Mozilla privacy product  #2: Mozilla VPN 

This year, Mozilla VPN, our fast and easy-to-use Virtual Private Network service, integrated with one of our users’ favorite Firefox Add-ons, Multi-Account Containers, to offer a unique, privacy solution that is only available in Firefox. We also included the ability to multi-hop, which means that you can use two VPN servers instead of one for extra protection. You can read more about this feature here. To date, thousands of people have signed up to Mozilla VPN, which provides device-level network traffic protection as you go on the web. Besides our loyal users, there are numerous news articles (Consumer Reports, Washington Post, KTLA-TV and The Verge) that can tell you more about how a VPN can help whenever you use the web. 

Better Together: Firefox Relay and Mozilla VPN

If there’s one person you shouldn’t forget on your list, it’s giving yourself the gift of privacy with Mozilla’s products. And now we’re offering Firefox Relay and Mozilla VPN together at $6.99 a month, when you sign up for an annual subscription. 

Developed by Mozilla, we are committed to innovate and deliver new products like Mozilla VPN and Firefox Relay. We know that it’s more important than ever for you to be safe, and for you to know that what you do online is your own business. By subscribing to our products, users support both Mozilla’s product development and our mission to build a better web for all. 

Subscribe today either from the Mozilla VPN or Firefox Relay site.

The post The best gift for anyone who wants to feel safer when they go online: Mozilla privacy products  appeared first on The Mozilla Blog.

Categorieën: Mozilla-nl planet

4 ways a Firefox account comes in handy

Mozilla Blog - di, 15/11/2022 - 20:57
An illustration shows a Firefox browser window with cycling arrows in the middle, a pop-up hidden password field and the Pocket logo next to the address bar.Credit: Nick Velazquez / Mozilla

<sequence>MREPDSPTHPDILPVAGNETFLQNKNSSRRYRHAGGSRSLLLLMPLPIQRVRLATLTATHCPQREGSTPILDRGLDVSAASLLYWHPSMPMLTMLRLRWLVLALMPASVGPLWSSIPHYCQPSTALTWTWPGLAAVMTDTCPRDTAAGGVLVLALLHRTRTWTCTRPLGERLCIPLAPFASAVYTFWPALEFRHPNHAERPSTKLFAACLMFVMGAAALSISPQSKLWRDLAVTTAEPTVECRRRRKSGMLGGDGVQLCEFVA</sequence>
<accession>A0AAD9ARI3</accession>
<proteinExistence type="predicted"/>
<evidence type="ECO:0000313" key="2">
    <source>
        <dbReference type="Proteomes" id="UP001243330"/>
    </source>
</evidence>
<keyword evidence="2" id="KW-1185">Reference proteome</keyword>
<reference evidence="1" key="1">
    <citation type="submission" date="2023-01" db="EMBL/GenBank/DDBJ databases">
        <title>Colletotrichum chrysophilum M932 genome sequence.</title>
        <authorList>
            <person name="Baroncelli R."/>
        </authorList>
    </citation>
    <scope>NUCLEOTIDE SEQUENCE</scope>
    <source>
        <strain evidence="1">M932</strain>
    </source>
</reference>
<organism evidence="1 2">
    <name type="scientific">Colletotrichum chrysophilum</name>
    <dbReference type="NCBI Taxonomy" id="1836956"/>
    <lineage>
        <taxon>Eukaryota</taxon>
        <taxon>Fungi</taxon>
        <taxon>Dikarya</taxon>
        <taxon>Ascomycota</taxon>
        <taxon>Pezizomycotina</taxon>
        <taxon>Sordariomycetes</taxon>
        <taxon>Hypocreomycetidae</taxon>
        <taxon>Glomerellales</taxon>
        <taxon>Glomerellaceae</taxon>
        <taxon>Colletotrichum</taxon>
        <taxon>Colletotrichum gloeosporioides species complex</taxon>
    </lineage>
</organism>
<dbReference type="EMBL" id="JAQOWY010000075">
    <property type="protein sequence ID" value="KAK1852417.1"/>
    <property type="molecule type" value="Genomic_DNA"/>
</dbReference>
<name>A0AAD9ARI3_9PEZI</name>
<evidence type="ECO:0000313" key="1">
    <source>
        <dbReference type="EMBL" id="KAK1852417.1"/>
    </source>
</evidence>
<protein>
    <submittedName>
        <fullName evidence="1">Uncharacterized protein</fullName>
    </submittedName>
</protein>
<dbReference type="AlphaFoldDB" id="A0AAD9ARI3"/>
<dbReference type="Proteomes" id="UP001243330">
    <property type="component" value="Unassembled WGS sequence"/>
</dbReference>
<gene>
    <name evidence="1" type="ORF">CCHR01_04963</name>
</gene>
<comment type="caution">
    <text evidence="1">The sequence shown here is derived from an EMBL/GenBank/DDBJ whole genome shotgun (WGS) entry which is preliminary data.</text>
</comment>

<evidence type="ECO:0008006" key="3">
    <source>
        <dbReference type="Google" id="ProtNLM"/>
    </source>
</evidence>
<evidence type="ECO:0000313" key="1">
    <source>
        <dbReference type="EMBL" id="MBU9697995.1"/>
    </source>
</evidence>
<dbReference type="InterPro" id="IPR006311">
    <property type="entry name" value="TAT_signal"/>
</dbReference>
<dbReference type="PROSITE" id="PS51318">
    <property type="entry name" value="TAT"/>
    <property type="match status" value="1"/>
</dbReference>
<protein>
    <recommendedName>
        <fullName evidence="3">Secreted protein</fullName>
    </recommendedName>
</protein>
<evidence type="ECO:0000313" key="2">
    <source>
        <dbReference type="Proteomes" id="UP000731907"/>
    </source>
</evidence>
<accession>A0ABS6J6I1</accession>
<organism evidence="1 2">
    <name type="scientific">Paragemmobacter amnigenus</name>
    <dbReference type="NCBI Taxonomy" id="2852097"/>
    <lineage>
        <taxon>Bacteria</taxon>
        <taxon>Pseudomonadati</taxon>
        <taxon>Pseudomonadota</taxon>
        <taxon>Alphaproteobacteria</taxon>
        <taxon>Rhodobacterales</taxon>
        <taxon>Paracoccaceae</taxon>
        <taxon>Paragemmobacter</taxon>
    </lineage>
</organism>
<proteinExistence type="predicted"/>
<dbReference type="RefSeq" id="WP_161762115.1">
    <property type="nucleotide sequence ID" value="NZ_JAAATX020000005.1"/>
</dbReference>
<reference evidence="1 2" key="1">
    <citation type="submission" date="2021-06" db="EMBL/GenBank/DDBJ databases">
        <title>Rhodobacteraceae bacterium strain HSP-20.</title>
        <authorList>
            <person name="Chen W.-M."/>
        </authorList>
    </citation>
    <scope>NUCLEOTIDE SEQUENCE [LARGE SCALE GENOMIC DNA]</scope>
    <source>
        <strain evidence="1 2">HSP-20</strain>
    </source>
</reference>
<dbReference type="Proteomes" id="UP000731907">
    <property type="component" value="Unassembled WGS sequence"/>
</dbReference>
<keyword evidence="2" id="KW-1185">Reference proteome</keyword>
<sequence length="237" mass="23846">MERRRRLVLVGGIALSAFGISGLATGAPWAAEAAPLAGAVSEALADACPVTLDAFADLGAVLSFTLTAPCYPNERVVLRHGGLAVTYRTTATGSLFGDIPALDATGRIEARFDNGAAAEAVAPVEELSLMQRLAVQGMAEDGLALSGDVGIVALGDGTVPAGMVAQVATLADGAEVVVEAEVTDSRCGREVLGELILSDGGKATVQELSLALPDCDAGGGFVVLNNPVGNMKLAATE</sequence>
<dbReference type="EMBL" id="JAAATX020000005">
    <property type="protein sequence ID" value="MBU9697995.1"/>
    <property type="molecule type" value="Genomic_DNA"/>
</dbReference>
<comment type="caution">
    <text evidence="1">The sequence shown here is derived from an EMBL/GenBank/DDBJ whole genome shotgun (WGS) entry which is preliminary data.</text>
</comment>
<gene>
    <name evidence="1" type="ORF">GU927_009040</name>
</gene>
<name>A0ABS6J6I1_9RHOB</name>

Even people who are very online can use some help navigating the internet – from keeping credit card details safe when online shopping to generating a password when one simply doesn’t have any more passwords in them.

Using Firefox as your main browser helps take care of that. Want to level up? With a Firefox account, you can take advantage of the following features whether you’re using your desktop device, tablet or your phone.

1. See your bookmarks across devices

To easily find your go-to places on the web (aka your bookmarks) on your phone or tablet, use Firefox mobile for Android or iOS. Not only will you get the same privacy-first experience you enjoy when using Firefox on desktop, you’ll also have Firefox Sync, which lets you see your bookmarks wherever you log into your Firefox account. Firefox Sync allows you to choose the data you want to take with you. In addition to bookmarks, you also have the option to sync your browsing history, open tabs and your installed add-ons across devices. 

A Firefox browser pop-up shows a window asking the user to choose what they want to sync. 2. Use a secure password manager that goes with you wherever you are